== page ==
Machine Learning Languages: The Transition from Academia to Industry

Posted on 08 March 2023

Machine learning (ML) has become an essential part of the modern world, with applications ranging from recommendation systems to image recognition. As a result, there is a growing demand for machine learning professionals in various industries. If you are an academic researcher looking to transition into the industry, it is essential to have experience with the right programming languages and libraries. In this article, we will discuss the different machine learning frameworks which allow developers to build and implement machine learning models and the frameworks that are good to have experience with when transitioning from academia to industry.

 

We spoke to ML industry experts who have provided us with their opinions on these frameworks and their insights into using them.

- Dr. Robert Singh Joseph Chin – Principal ML Engineer

- Dr. Manolis Vasileiadis – ML Engineering Manager

- Andrey Avtomonov – CTO & Co-founder

- Venkat Ganesh – VP Computer Vision and Cloud AI

- Laila Kramer – Head of People

- Dr. Thomas Wollmann, - VP Machine Learning Engineering

 

Python

Python is undoubtedly the most popular language for machine learning in the industry. Venkat Ganesh who is a VP of Computer Vision and Cloud AI told us that “Python is a necessity as a machine learning language.” He also mentioned that C++ could be useful to learn but will mostly be more dominant in the robotics field.

Nearly all industry experts we spoke to said that Python is easy to learn and has a vast array of libraries and frameworks that make building machine learning models faster and more efficient. Laila Kramer, Head of People agrees stating, “python is a great language as it is easy to build and experiment with, that is why it is the most widely used in comparison to other languages.”

Python's popularity in the industry is due to its versatility, which allows it to be used for data pre-processing, model training, and deployment. Venkat Ganesh tells us that for the industry “Python is a necessity as a machine learning language.” Manolis Vasileiadis, ML Engineering Manager believes that “understanding 90% of Python is key to succeeding in machine learning languages.”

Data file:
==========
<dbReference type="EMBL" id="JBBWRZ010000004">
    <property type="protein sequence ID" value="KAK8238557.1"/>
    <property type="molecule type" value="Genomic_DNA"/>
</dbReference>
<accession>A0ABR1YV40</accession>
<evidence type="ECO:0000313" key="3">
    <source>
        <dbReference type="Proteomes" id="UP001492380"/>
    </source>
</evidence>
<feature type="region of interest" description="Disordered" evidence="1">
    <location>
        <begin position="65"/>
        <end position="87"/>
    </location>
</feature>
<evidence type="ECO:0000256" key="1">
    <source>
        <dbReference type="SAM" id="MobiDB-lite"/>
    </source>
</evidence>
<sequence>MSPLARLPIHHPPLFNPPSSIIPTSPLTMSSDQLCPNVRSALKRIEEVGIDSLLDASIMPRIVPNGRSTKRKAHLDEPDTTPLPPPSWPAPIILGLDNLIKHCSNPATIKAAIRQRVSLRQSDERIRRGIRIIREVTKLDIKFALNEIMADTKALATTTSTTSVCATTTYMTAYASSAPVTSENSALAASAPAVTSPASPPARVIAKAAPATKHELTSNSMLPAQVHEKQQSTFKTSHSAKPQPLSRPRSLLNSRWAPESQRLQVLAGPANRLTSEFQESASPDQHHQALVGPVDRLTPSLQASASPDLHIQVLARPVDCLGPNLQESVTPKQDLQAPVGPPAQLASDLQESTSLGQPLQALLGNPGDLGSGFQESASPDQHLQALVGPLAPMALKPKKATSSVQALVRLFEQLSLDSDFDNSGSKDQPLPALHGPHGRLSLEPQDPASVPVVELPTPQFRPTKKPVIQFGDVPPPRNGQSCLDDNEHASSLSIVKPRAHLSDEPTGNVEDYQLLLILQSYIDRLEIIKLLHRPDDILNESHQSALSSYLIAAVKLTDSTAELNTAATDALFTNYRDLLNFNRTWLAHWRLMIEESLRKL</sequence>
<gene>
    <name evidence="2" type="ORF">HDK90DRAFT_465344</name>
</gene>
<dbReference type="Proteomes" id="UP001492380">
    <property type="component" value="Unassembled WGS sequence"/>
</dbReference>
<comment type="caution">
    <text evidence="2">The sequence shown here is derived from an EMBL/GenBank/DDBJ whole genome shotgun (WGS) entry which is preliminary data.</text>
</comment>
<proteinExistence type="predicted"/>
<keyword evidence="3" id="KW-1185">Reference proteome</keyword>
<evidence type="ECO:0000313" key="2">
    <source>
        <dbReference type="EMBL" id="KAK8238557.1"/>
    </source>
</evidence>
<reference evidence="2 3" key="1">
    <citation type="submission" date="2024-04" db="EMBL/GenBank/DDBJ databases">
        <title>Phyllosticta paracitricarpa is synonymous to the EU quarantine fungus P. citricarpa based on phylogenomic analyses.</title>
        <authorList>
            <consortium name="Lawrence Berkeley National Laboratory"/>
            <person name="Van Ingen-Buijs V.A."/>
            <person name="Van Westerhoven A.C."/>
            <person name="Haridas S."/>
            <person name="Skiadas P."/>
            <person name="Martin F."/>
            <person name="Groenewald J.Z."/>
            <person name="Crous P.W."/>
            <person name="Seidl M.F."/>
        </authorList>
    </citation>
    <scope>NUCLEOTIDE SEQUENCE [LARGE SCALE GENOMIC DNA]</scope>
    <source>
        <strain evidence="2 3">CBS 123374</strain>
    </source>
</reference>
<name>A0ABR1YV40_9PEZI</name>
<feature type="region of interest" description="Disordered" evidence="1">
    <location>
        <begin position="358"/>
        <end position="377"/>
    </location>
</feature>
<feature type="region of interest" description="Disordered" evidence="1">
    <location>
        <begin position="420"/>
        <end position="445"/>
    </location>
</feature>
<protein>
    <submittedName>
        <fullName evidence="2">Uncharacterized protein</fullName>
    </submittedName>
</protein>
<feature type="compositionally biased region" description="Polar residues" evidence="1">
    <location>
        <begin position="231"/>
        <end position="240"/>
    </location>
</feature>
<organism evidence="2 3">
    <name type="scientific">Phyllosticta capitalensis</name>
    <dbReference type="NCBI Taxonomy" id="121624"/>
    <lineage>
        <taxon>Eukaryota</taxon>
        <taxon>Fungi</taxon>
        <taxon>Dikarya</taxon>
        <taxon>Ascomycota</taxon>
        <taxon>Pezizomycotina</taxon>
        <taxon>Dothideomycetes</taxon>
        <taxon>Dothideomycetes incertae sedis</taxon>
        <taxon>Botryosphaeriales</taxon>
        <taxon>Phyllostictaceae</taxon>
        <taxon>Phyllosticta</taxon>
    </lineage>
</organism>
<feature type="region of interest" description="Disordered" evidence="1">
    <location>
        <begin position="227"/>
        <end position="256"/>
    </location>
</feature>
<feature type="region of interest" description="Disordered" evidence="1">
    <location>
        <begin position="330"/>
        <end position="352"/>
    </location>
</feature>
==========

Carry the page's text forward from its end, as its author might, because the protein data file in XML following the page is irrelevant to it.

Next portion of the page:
NumPy and Pandas

NumPy and Pandas are two essential libraries that every machine learning professional should know. Venkat Ganesh, “native python libraries can be built on to learn other frameworks such as NumPy and Pandas.” NumPy is a library for scientific computing that provides support for large multi-dimensional arrays and matrices. Pandas is a library for data manipulation and analysis that provides support for tabular data structures. Together, these libraries form the foundation of most machine learning workflows and are crucial for data pre-processing and cleaning.

 

Scikit-learn

Scikit-learn is another essential library for machine learning in Python. It provides a range of machine learning algorithms, including classification, regression, and clustering, as well as tools for model selection and evaluation. Scikit-learn is widely used in the industry and is an excellent choice for building simple machine learning models quickly.